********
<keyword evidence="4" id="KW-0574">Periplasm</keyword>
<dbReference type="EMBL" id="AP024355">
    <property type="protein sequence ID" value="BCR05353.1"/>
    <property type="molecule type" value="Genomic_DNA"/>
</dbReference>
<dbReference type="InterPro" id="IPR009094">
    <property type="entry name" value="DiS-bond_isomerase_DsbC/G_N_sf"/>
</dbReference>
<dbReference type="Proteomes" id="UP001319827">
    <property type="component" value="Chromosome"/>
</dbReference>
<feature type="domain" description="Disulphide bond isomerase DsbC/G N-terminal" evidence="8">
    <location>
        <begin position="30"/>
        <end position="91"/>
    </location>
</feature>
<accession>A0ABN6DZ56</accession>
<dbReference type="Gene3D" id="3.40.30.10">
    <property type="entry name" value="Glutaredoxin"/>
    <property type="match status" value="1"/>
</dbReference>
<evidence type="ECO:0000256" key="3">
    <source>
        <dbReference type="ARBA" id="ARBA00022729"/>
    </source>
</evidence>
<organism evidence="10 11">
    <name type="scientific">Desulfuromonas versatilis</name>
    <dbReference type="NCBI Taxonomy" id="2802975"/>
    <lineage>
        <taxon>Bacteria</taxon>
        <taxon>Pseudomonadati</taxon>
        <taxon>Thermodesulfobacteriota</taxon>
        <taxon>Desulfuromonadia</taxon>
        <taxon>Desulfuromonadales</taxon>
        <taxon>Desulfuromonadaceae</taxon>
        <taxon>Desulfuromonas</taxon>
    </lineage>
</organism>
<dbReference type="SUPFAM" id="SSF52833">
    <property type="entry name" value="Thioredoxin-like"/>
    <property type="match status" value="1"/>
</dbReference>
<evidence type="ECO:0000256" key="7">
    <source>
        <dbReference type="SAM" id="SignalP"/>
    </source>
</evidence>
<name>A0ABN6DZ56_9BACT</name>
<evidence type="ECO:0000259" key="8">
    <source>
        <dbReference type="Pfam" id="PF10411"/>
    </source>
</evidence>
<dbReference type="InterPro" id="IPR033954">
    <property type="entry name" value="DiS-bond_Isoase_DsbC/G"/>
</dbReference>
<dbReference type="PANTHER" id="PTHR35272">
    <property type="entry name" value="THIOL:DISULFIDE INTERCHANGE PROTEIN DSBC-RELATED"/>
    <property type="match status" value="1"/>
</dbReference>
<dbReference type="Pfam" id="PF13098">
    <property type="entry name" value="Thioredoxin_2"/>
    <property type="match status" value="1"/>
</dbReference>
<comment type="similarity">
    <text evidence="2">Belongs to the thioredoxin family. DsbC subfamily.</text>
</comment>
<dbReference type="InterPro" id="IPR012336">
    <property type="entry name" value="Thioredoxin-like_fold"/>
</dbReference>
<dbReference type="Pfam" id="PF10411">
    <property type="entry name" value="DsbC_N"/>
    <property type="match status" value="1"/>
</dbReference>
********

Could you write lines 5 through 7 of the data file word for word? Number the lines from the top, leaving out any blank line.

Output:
</dbReference>
<dbReference type="InterPro" id="IPR009094">
    <property type="entry name" value="DiS-bond_isomerase_DsbC/G_N_sf"/>